If a body of gas is at the same temperature as its environment, and expansion occurs slowly relative to the rate of heat exchange between the gas and its environment, then the gas will remain at approximately constant temperature as it expands. This process is termed “isothermal” expansion. Isothermal expansion of a quantity of high-pressure gas stored at a given temperature recovers approximately three times more work than would “adiabatic expansion,” that is, expansion where no heat is exchanged between the gas and its environment—e.g., because the expansion happens rapidly or in an insulated chamber. Gas may also be compressed isothermally or adiabatically.

An ideally isothermal energy-storage cycle of compression, storage, and expansion would have 100% thermodynamic efficiency. An ideally adiabatic energy-storage cycle would also have 100% thermodynamic efficiency, but there are many practical disadvantages to the adiabatic approach. These include the production of higher temperature and pressure extremes within the system, heat loss during the storage period, and inability to exploit environmental (e.g., cogenerative) heat sources and sinks during expansion and compression, respectively. In an isothermal system, the cost of adding a heat-exchange system is traded against resolving the difficulties of the adiabatic approach. In either case, mechanical energy from expanding gas must usually be converted to electrical energy before use.

An efficient and novel design for storing energy in the form of compressed gas utilizing near isothermal gas compression and expansion has been shown and described in U.S. Pat. No. 7,832,207, filed Apr. 9, 2009 (the '207 patent) and U.S. Pat. No. 7,874,155, filed Feb. 25, 2010 (the '155 patent), the disclosures of which are hereby incorporated herein by reference in their entireties. The '207 and '155 patents disclose systems and techniques for expanding gas isothermally in staged cylinders and intensifiers over a large pressure range in order to generate electrical energy when required. Mechanical energy from the expanding gas may be used to drive a hydraulic pump/motor subsystem that produces electricity. Systems and techniques for hydraulic-pneumatic pressure intensification that may be employed in systems and methods such as those disclosed in the '207 and '155 patents are shown and described in U.S. Pat. No. 8,037,678, filed Sep. 10, 2010 (the '678 patent), the disclosure of which is hereby incorporated herein by reference in its entirety.

In the systems disclosed in the '207 and '155 patents, reciprocal mechanical motion is produced during recovery of energy from storage by expansion of gas in the cylinders. This reciprocal motion may be converted to electricity by a variety of techniques, for example as disclosed in the '678 patent as well as in U.S. patent application Ser. No. 12/938,853, filed Nov. 3, 2010 (the '853 application), the disclosure of which is hereby incorporated herein by reference in its entirety. The ability of such systems to either store energy (i.e., use energy to compress gas into a storage reservoir) or produce energy (i.e., expand gas from a storage reservoir to release energy) will be apparent to any person reasonably familiar with the principles of electrical and pneumatic machines.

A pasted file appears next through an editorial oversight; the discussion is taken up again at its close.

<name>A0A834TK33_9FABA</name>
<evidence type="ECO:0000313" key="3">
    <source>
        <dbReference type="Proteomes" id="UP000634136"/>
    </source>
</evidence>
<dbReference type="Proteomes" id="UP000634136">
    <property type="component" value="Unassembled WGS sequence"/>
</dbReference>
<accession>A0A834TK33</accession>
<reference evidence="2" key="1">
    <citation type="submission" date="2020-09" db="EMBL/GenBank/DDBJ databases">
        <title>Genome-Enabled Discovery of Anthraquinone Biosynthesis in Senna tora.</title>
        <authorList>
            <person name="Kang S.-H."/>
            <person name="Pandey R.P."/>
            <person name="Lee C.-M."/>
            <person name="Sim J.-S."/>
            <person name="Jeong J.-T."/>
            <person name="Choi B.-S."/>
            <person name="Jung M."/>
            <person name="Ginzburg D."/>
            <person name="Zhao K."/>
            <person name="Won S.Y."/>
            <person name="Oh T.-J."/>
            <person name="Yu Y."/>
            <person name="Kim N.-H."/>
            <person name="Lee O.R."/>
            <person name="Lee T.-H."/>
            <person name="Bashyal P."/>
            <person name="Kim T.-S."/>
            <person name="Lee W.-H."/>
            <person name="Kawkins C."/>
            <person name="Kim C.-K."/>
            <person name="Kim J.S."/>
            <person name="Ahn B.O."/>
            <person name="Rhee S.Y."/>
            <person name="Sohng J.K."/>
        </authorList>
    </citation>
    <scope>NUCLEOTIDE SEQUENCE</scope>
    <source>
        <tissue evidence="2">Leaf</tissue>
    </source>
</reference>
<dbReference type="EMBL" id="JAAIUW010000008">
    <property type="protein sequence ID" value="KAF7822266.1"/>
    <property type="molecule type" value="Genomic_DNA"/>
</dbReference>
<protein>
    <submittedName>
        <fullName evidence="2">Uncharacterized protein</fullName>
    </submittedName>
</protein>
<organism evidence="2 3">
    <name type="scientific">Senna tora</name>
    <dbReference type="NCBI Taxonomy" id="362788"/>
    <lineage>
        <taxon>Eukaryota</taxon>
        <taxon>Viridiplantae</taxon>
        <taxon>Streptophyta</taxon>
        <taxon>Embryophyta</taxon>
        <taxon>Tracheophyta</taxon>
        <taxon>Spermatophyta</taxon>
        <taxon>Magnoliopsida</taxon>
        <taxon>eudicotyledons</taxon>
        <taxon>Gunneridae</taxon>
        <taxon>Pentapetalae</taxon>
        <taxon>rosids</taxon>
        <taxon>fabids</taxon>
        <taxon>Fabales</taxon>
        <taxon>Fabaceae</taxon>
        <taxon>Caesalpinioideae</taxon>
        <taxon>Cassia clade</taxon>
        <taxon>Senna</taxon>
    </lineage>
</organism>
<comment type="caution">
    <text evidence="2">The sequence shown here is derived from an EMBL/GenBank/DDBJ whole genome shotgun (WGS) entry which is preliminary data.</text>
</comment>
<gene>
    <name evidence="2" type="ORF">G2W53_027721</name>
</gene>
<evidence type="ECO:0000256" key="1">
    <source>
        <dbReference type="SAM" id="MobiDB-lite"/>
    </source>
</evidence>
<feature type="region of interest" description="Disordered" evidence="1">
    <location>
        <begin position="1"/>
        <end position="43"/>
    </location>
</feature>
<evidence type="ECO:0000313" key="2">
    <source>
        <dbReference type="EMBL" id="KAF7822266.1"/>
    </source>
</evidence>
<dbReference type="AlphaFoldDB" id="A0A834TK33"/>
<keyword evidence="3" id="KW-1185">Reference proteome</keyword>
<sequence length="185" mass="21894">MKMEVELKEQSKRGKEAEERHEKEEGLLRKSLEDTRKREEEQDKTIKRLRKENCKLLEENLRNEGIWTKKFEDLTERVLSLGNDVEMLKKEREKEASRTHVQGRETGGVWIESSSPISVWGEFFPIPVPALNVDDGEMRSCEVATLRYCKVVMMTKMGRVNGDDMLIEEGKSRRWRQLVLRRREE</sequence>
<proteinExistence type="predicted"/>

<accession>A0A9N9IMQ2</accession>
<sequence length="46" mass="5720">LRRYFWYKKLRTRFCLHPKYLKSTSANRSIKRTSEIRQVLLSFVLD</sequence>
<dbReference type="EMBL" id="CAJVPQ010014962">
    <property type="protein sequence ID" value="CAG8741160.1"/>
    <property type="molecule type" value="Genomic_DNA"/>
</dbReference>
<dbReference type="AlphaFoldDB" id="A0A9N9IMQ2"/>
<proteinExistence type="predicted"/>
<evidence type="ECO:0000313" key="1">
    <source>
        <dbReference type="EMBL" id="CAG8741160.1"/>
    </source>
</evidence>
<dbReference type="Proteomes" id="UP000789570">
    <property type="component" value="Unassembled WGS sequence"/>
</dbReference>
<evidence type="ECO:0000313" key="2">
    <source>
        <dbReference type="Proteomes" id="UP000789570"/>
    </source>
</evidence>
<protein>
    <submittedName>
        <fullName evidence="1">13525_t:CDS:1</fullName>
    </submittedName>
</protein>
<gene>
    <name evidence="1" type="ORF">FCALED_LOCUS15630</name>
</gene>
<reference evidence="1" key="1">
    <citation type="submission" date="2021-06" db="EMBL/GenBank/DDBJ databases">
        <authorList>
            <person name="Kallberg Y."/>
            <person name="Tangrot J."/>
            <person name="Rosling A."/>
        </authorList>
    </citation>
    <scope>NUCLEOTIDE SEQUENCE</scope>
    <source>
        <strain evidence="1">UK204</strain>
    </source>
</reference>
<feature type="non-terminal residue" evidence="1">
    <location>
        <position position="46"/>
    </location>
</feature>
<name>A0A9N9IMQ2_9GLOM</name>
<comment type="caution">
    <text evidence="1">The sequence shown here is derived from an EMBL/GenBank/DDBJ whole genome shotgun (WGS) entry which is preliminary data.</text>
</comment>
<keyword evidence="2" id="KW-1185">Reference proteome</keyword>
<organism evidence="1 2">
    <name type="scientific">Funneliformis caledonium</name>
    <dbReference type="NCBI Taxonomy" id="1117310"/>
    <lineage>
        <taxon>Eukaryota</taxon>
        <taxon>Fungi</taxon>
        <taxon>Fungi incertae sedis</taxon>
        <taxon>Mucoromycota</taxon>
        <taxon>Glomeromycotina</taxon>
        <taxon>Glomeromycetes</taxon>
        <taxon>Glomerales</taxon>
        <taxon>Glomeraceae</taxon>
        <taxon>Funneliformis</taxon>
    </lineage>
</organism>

Unfortunately, the efficiency of compressed-gas energy-conversion systems may be limited by the valving systems that control flow of the gas (and/or other fluid) into and out of the cylinder. For example, conventional designs may entail valve arrangements that do not prevent contamination between actuation fluid and working fluid, that do not prevent damage from hydrolocking, that require excessive actuation energy, that require an excessive time to actuate (i.e., open and close), that have excessive pressure drops, that do not fail shut (e.g., that prevent the unwanted venting of high-pressure gas when power to valve actuation mechanisms fails), that contain dead space in piping, and that have other disadvantages.

SUMMARY

Embodiments of the invention increase the efficiency and reliability with which fluid (i.e., gas, liquid, or a mixture of gas and liquid) may be admitted to or exhausted from a pneumatic or pneumatic-hydraulic cylinder that is part of an energy-conversion system. Embodiments of the invention employ one or more valves (e.g., poppet-type valves) that may be integrated into the head of the cylinder. These valves provide quick valve action, high flow coefficient (i.e., low pressure drop through the valve for high flow), separation of gas/liquid flow from the valve's hydraulic or other actuation mechanism, protection against loss of pressurized fluid with failure of valve-actuation power, and other advantages, some of which are described below. By increasing the efficiency of valve action, embodiments of the invention increase the overall efficiency of the energy-conversion system. Embodiments of the invention also employ valves, piping, and other components arranged to assure that a valve or valves integrated into the head of a cylinder may be opened regardless of the pressure within the cylinder relative to the pressure in the piping whose communication with the interior of the cylinder is governed by the integrated valve or valves. The aforementioned advantages are all provided by embodiments of the invention. Other advantages accruing therefrom are not described but are contemplated and within the scope of the invention.